Thursday

The Conquerer's Lady by Terri Brisbin

#46 of 200

Original Language: English
Publisher: Harlequin
Country: U.S
Publication Date: July 2009
ISBN: 0373295545
Page Count: 288
Strong, ruthless, brave and honorable, Giles Fitzhenry is a born warrior who has never been able to shake off the shame of his illegitimate birth. To save her people and lands, the lady Fayth is forced to marry this powerful Breton knight. She yearns to be rid of her unwelcome husband, although a deep desire stirs each time she looks into his piercing gaze. Now Giles has conquered all, but the ultimate battle will be for his new lady's love—and her utter surrender!

The first of Terri Brisbin's Knights of Brittany trilogy The Conqueror's Lady is a remarkable historical adventure full of romance and danger. Set during the Normandy conquest of England in 1066, The Conqueror's Lady and the rest of the trilogy follow the dangers faced by three of William's Knights. Giles Fitzhenry was illegitimately born to a Norman Lord and is given dangerous land to conquer in William's name. In order to give legitimacy to his new title and lands, Giles must wed the young daughter of the last Lord. Unfortunately for Giles the lady Fayth is determined to make him work for his new estate and for her love.

Like any historical fiction, The Conqueror's Lady must first prove its author has done her research. To pick up a story of William the Conqueror and find flaws and problems in a straight story can put the reader off. Fortunately for Brisbin it is immediately obvious that she is sharing her knowledge through her writing. Details of the battle and the rearrangement of life after the ivasion show Brisbin is thinking about more than just her immediate story.

While the romance is sweet, thrilling and somewhat cheek-warming, it is Brisbin's attention to detail while delivering background that gives the novel its feet. It isn't just a sexy romance plonked into a more romantic and thrilling time, Brisbin writes as though it is fact; just another romance playing out against the background of the invasion. By giving the story a real background Brisbin breathes life into her novel and creates a fascinating mixture of romance and adventure.

While at times I found the romance somewhat corny and fast paced, it was just as passionate and thrilling as I assume Brisbin wanted her readers to find it. The plot kept moving, and though the adventure and background of the invasion were obviously playing second fiddle to the romance, it was written to be a romance. I found the epiphany moment dragged a bit, and the adventure wasnt as thrilling as I would have liked. However, The Conqueror's Lady is unlikely to be picked up by anyone who doesn't want a lust romance so the lacklustre action can be forgiven.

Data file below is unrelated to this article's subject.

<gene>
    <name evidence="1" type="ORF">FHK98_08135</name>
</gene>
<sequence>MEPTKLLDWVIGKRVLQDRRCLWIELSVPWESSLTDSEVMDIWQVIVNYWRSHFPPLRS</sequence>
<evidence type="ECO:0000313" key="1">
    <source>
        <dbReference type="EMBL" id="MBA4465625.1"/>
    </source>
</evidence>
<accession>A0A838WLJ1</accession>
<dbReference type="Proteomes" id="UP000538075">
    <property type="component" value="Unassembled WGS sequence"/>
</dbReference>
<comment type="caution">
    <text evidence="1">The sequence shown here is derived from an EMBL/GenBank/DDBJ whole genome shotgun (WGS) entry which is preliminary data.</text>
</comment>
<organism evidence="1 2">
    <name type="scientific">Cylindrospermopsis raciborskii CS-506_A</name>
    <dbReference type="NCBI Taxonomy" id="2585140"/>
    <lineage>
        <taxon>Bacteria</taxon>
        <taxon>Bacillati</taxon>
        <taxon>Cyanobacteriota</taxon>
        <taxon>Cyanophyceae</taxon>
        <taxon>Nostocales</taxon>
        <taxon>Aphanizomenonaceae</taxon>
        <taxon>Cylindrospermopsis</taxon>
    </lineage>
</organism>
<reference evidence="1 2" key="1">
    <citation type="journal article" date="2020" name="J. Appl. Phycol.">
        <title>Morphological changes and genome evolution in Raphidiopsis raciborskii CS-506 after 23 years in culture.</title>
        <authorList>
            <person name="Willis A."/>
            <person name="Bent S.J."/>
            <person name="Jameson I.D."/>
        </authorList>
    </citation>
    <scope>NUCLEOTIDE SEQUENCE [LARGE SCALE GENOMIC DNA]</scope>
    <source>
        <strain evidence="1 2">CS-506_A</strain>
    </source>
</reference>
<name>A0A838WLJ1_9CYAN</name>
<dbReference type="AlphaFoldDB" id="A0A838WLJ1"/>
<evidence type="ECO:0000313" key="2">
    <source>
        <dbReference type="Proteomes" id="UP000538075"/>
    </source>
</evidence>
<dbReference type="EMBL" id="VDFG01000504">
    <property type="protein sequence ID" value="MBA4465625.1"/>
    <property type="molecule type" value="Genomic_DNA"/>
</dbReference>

Fayth is just the kind of independent heroine that makes you roll your eyes at her in her damsel-in-distress moments. She repeatedly removes herself from threatening positions but equally causes them by giving the rebels the time of day. Frustrating when the reader is immediately positioned on the Giles train and isn't interested in even glancing Edwards way.

Giles is immediately likable despite his gruff exterior and easy temper. As a love interest he is easily more appealing than Edward who has scoundrel written all over him in permanent marker. Giles is passionate, caring and affectionate, making him the perfect husband for Fayth and swoonworthy for female readers.

Bryce features heavily in The Conqueror's Lady where he acts as a protector and friend to both Giles and Fayth. He provides a steady commentary on Gile's mistakes and repeatedly refers to his own future as leader of an estate. Bryce is the protagonist of the sequel The Mercenary's Bride.
Raiding Bookshelves Rating
 Judging by the cover: The cover says it all really. The implications of the unlaced corset and the smooth skin of the woman can mean nothing other than pure smut. The style of dress is the only indicator that The Conqueror's Lady is not a modern novel. However, I appreciate the way the cover manages to ooze seducation but manages to avoid being classed as soft (or worse) porn. This first cover is the raciest of the trilogy's covers.


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